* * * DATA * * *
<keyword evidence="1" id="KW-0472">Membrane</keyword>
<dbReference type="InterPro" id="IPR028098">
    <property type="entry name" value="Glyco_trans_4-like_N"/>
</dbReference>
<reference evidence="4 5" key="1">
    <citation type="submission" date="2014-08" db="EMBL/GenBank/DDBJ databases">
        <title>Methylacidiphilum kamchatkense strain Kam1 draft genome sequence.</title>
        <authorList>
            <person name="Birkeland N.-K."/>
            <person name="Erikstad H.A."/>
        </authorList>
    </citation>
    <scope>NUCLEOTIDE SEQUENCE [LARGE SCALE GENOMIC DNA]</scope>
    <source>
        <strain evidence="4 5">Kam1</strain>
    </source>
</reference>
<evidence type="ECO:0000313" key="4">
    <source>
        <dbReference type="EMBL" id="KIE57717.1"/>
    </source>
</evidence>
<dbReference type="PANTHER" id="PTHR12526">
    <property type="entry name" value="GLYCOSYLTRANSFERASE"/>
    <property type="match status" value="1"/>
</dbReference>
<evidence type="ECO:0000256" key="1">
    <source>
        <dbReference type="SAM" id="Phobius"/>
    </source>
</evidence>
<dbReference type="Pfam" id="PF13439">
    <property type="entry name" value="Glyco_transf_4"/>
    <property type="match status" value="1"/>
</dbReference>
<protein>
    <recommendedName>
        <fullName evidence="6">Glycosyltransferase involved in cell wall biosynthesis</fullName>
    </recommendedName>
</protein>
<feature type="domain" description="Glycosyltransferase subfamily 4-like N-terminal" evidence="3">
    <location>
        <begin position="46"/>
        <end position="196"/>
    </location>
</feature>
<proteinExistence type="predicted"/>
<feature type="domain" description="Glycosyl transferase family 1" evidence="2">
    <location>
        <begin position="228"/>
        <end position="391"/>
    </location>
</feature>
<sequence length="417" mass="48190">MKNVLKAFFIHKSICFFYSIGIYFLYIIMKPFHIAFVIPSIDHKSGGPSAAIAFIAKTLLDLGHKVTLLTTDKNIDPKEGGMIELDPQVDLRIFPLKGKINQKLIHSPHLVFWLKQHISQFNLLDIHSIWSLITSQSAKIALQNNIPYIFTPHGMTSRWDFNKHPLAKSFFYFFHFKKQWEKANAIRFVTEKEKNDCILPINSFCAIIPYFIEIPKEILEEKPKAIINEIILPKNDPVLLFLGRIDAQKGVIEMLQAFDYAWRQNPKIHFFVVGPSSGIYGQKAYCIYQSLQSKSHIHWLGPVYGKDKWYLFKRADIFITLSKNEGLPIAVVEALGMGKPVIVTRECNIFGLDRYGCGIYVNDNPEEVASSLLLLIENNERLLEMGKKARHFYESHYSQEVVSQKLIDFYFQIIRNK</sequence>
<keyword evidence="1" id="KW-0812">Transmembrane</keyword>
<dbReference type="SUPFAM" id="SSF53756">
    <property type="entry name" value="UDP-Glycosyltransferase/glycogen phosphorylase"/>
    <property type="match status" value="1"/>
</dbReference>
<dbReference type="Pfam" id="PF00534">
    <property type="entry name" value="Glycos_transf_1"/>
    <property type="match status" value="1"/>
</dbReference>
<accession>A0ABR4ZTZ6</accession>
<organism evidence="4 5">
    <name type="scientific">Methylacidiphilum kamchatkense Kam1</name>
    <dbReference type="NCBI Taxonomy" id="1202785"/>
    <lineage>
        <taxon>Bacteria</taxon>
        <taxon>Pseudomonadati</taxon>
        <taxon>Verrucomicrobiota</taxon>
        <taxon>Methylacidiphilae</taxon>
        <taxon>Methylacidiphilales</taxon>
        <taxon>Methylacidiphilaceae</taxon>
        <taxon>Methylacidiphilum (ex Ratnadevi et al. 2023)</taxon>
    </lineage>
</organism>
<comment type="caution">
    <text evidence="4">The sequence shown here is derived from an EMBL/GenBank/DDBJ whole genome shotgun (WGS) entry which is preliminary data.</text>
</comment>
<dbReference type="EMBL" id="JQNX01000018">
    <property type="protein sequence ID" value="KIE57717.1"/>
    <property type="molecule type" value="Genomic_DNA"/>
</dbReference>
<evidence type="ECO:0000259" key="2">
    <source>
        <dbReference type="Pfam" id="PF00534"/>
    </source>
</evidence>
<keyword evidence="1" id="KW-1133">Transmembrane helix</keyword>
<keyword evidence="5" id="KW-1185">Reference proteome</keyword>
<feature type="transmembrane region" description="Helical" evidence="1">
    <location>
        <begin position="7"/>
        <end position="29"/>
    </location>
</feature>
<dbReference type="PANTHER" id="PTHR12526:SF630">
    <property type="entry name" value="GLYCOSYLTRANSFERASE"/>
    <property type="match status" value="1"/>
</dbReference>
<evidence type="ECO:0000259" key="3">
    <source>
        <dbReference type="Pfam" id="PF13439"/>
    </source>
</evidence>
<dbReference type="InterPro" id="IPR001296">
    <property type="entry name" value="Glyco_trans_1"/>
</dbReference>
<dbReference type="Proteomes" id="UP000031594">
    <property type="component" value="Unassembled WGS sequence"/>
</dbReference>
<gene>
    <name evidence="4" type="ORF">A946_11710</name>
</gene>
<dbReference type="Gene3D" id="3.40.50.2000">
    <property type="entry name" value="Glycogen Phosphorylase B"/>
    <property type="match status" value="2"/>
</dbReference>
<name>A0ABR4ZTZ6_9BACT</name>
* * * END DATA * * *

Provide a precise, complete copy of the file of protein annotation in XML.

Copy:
<keyword evidence="1" id="KW-0472">Membrane</keyword>
<dbReference type="InterPro" id="IPR028098">
    <property type="entry name" value="Glyco_trans_4-like_N"/>
</dbReference>
<reference evidence="4 5" key="1">
    <citation type="submission" date="2014-08" db="EMBL/GenBank/DDBJ databases">
        <title>Methylacidiphilum kamchatkense strain Kam1 draft genome sequence.</title>
        <authorList>
            <person name="Birkeland N.-K."/>
            <person name="Erikstad H.A."/>
        </authorList>
    </citation>
    <scope>NUCLEOTIDE SEQUENCE [LARGE SCALE GENOMIC DNA]</scope>
    <source>
        <strain evidence="4 5">Kam1</strain>
    </source>
</reference>
<evidence type="ECO:0000313" key="4">
    <source>
        <dbReference type="EMBL" id="KIE57717.1"/>
    </source>
</evidence>
<dbReference type="PANTHER" id="PTHR12526">
    <property type="entry name" value="GLYCOSYLTRANSFERASE"/>
    <property type="match status" value="1"/>
</dbReference>
<evidence type="ECO:0000256" key="1">
    <source>
        <dbReference type="SAM" id="Phobius"/>
    </source>
</evidence>
<dbReference type="Pfam" id="PF13439">
    <property type="entry name" value="Glyco_transf_4"/>
    <property type="match status" value="1"/>
</dbReference>
<protein>
    <recommendedName>
        <fullName evidence="6">Glycosyltransferase involved in cell wall biosynthesis</fullName>
    </recommendedName>
</protein>
<feature type="domain" description="Glycosyltransferase subfamily 4-like N-terminal" evidence="3">
    <location>
        <begin position="46"/>
        <end position="196"/>
    </location>
</feature>
<proteinExistence type="predicted"/>
<feature type="domain" description="Glycosyl transferase family 1" evidence="2">
    <location>
        <begin position="228"/>
        <end position="391"/>
    </location>
</feature>
<sequence length="417" mass="48190">MKNVLKAFFIHKSICFFYSIGIYFLYIIMKPFHIAFVIPSIDHKSGGPSAAIAFIAKTLLDLGHKVTLLTTDKNIDPKEGGMIELDPQVDLRIFPLKGKINQKLIHSPHLVFWLKQHISQFNLLDIHSIWSLITSQSAKIALQNNIPYIFTPHGMTSRWDFNKHPLAKSFFYFFHFKKQWEKANAIRFVTEKEKNDCILPINSFCAIIPYFIEIPKEILEEKPKAIINEIILPKNDPVLLFLGRIDAQKGVIEMLQAFDYAWRQNPKIHFFVVGPSSGIYGQKAYCIYQSLQSKSHIHWLGPVYGKDKWYLFKRADIFITLSKNEGLPIAVVEALGMGKPVIVTRECNIFGLDRYGCGIYVNDNPEEVASSLLLLIENNERLLEMGKKARHFYESHYSQEVVSQKLIDFYFQIIRNK</sequence>
<keyword evidence="1" id="KW-0812">Transmembrane</keyword>
<dbReference type="SUPFAM" id="SSF53756">
    <property type="entry name" value="UDP-Glycosyltransferase/glycogen phosphorylase"/>
    <property type="match status" value="1"/>
</dbReference>
<dbReference type="Pfam" id="PF00534">
    <property type="entry name" value="Glycos_transf_1"/>
    <property type="match status" value="1"/>
</dbReference>
<accession>A0ABR4ZTZ6</accession>
<organism evidence="4 5">
    <name type="scientific">Methylacidiphilum kamchatkense Kam1</name>
    <dbReference type="NCBI Taxonomy" id="1202785"/>
    <lineage>
        <taxon>Bacteria</taxon>
        <taxon>Pseudomonadati</taxon>
        <taxon>Verrucomicrobiota</taxon>
        <taxon>Methylacidiphilae</taxon>
        <taxon>Methylacidiphilales</taxon>
        <taxon>Methylacidiphilaceae</taxon>
        <taxon>Methylacidiphilum (ex Ratnadevi et al. 2023)</taxon>
    </lineage>
</organism>
<comment type="caution">
    <text evidence="4">The sequence shown here is derived from an EMBL/GenBank/DDBJ whole genome shotgun (WGS) entry which is preliminary data.</text>
</comment>
<dbReference type="EMBL" id="JQNX01000018">
    <property type="protein sequence ID" value="KIE57717.1"/>
    <property type="molecule type" value="Genomic_DNA"/>
</dbReference>
<evidence type="ECO:0000259" key="2">
    <source>
        <dbReference type="Pfam" id="PF00534"/>
    </source>
</evidence>
<keyword evidence="1" id="KW-1133">Transmembrane helix</keyword>
<keyword evidence="5" id="KW-1185">Reference proteome</keyword>
<feature type="transmembrane region" description="Helical" evidence="1">
    <location>
        <begin position="7"/>
        <end position="29"/>
    </location>
</feature>
<dbReference type="PANTHER" id="PTHR12526:SF630">
    <property type="entry name" value="GLYCOSYLTRANSFERASE"/>
    <property type="match status" value="1"/>
</dbReference>
<evidence type="ECO:0000259" key="3">
    <source>
        <dbReference type="Pfam" id="PF13439"/>
    </source>
</evidence>
<dbReference type="InterPro" id="IPR001296">
    <property type="entry name" value="Glyco_trans_1"/>
</dbReference>
<dbReference type="Proteomes" id="UP000031594">
    <property type="component" value="Unassembled WGS sequence"/>
</dbReference>
<gene>
    <name evidence="4" type="ORF">A946_11710</name>
</gene>
<dbReference type="Gene3D" id="3.40.50.2000">
    <property type="entry name" value="Glycogen Phosphorylase B"/>
    <property type="match status" value="2"/>
</dbReference>
<name>A0ABR4ZTZ6_9BACT</name>